Every year I say I'm going to go to Alaska in the spring and try that game out, but by the time spring rolls around the call of warm rock and air is too great to resist and I end up not going to Alaska... This year is no different--after somewhere over 100 days of swinging ice tools I just can't see doing anything involving sub-freezing temperatures, so Bender and I loaded up and drove 20 hours south to Canyonlands. As we drove down into Indian Creek I realized that it was almost exactly 20 years ago that I first had at the cracks of Canyonlands, or rather they had at me. I don't climb in Canyonlands often, about every five years, but it's one of those reference points in life I keep coming back to. I've driven down into "the Creek" with so many different friends and partners, and each trip is a sort of time capsule lodged in my brain. As Ben and I slid out of Moab and down into the Creek I DJed a set of Grace Jones into Ice T/Minor Threat into Sisters of Mercy into Fat Boy Slim to commemorate the different trips and eras the Creek marked in my life, it seemed fitting.
Ben and I hopped out of the van and into the warmth of the Creek with the same psyche as I had had 20 years earlier, and soon we were up on some steep wall having at it. I always try to restrain myself the first day but don't, we stuffed ourselves full of steep cracks and gave blood. We started with the first thing at the top of the trailhead, which looked like hands but wasn't, blue Camalots all the way and much cursing. Then it was off to Gurka and fingerlocks, then some grunting corner, finishing off with Slot Machine, another mega-classic. My tape ripped off halfway up Slot Machine and a large portion of my left hand followed shortly. That route is a "pack a lunch" kind of rig for me, but totally fun, and Ben did battle on it too. Climbing cracks is a lot like riding a bicycle, I haven't done much of it in in a decade but the moves are still in my body.
Yesterday we went to Battle of the Bulge and climbed some perfect corner then got involved with Rengle something (the start of Air Sweden). I was too psyched and fell off the easy section, then sent it second try with some pain--desert cracks just hurt, call me a wuss, but that's how I see it. I wanted to work Air Sweden but gave that idea up after climbing the crack again, I can only take so much pain. Ben and I wandered off and somehow convinced ourselves to get on Ruby's Cafe, a 5.13. It looked steep so I thought maybe it wouldn't hurt my feet so much (now there's some logic for ya), but it hurt my fingers like a SOB. I gave it a couple of efforts, but the final one ended in a early-90s style full on tantrum (those who lived that era know what I'm talking about, anyone else can just visualize a three-year old in full meltdown). It's been a while since I've been so frustrated on a climb--I could climb the moves, but I couldn't stomach abusing my fingers that savagely. Eventually it was possible to laugh about the experience, but Ben and I decided that what people really need to prepare for climbing in Indian Creek is a "Creek Preparation Kit." This kit would contain two or three hammers of various sizes from finish to sledge... These hammers would be used to whack hands, fingers and feet until swollen like over-ripe fruit. Plus some bathroom towel sized sandpaper to rub all over your arms, elbows and back until you looked more like a skateboard punk than a climber. Finally, a mini cheese grater would be perfect for tearing chunks of skin off, just rub your fingers and hands with it until covered in blood and plasma. Add in some weak acid to simulate all of this on mild sunburn and you've just "trained" for the creek... I'm only partly joking.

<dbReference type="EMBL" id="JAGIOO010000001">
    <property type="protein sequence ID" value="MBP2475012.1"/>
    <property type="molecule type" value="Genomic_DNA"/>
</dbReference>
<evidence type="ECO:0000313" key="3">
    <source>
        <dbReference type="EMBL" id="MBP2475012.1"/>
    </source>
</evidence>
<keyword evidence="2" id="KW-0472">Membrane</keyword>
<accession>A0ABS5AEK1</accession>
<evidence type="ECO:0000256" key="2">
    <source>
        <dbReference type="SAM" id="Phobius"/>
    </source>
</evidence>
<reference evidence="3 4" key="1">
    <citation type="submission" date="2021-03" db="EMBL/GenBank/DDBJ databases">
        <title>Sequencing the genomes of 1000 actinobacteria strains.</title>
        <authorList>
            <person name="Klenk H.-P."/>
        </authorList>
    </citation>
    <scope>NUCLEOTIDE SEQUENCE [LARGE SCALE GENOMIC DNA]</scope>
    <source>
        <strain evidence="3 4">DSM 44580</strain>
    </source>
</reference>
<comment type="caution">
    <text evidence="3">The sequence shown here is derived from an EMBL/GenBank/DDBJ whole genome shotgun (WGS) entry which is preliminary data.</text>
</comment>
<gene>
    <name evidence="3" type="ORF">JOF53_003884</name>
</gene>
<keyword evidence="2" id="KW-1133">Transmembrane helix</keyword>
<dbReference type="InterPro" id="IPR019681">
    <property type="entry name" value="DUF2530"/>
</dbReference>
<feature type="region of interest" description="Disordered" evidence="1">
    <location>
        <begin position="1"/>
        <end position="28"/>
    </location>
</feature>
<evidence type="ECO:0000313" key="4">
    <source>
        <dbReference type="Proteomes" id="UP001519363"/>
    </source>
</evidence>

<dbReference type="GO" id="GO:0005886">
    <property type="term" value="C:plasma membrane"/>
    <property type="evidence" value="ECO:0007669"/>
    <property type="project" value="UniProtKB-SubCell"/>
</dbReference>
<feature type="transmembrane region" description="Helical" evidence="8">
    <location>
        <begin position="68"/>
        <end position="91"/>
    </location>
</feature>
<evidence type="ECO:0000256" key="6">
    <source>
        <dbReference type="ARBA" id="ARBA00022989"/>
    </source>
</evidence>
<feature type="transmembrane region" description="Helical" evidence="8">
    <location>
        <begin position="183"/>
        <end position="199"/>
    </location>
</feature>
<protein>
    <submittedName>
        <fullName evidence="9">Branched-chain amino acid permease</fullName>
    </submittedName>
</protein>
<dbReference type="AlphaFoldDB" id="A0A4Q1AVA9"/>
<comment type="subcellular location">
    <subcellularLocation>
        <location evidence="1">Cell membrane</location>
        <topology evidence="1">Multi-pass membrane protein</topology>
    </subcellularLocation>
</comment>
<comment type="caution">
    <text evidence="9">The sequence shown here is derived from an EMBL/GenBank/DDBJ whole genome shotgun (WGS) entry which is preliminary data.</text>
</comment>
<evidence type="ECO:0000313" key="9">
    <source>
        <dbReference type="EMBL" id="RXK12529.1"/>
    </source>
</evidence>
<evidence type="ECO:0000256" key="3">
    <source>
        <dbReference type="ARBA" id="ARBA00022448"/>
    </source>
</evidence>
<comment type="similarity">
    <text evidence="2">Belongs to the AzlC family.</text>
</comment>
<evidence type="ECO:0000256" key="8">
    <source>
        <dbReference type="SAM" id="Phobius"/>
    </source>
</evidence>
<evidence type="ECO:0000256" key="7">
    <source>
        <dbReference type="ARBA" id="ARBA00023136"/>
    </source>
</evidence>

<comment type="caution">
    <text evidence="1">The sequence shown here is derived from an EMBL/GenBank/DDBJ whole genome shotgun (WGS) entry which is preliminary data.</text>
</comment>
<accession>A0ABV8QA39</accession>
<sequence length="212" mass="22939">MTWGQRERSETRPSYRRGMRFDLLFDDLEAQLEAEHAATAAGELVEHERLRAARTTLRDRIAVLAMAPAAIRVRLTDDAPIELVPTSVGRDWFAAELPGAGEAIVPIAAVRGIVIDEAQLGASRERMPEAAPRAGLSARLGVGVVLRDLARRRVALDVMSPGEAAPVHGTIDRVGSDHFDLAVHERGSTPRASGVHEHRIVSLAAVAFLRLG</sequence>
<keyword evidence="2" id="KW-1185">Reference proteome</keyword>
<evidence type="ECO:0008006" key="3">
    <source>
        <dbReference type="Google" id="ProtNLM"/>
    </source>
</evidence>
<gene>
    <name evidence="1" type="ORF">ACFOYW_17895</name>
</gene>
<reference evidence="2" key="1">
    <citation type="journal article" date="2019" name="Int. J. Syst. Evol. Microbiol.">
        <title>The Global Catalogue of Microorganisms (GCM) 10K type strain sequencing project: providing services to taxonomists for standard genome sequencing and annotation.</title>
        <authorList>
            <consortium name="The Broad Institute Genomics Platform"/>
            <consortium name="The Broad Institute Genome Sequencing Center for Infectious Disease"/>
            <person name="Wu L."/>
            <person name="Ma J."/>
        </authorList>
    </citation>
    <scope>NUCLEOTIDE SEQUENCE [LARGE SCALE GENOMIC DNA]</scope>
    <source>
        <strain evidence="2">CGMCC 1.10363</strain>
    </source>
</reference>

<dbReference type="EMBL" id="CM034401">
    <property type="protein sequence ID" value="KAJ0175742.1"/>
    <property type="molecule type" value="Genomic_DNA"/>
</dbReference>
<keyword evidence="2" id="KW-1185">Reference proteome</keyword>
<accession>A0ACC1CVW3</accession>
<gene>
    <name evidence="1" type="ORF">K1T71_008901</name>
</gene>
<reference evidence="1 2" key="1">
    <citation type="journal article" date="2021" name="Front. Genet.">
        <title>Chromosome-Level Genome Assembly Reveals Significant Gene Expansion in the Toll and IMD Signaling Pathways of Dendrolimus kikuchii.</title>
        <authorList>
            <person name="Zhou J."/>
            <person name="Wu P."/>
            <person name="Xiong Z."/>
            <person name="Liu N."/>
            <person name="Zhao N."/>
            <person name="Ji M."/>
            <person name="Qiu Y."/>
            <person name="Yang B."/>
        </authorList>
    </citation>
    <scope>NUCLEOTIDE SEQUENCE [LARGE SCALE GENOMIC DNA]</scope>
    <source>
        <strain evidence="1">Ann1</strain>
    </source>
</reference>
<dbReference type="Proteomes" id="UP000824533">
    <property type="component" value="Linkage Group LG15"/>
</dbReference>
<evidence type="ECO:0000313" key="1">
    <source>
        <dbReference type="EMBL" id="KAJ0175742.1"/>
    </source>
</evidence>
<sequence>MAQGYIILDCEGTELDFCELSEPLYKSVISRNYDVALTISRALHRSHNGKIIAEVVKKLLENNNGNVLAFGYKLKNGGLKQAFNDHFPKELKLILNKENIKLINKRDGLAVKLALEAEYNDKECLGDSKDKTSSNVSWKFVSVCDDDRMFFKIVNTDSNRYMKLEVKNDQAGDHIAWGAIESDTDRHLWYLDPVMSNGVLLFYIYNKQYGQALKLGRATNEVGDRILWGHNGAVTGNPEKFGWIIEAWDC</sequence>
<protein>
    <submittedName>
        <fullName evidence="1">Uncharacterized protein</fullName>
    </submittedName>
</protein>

Today we're in Moab along with the 15 or so other "Canmorons" down here, it's great crew to hang with in the desert. I think I like Indian Creek despite the climbing--it's about the place, Indian Creek just resonates with me and, I think, most people. Camping in the desert, watching your friends get worked and succeed, grinding your teeth on desert grit in the morning cereal, it all adds up to something greater than the parts. My friend Greg was stuck neck-deep on an offwidth crack a few days ago and, after a long period with no movement, Greg's partner asked him what he was looking for with his head stuck so deep into the void. Greg said, "My soul." I like that answer, your soul does indeed seem closer down here than it does in other places, just out of sight instead of on the moon. I'll have to climb a few more cracks and see if I catch sight of the sucker--pain is clarifying according to several religions, climbing in the creek isn't so much climbing as it is practicing some bizzare religion involving stigmata and the vertical spaces between the rock. As Ice T says, "Oh yeah!"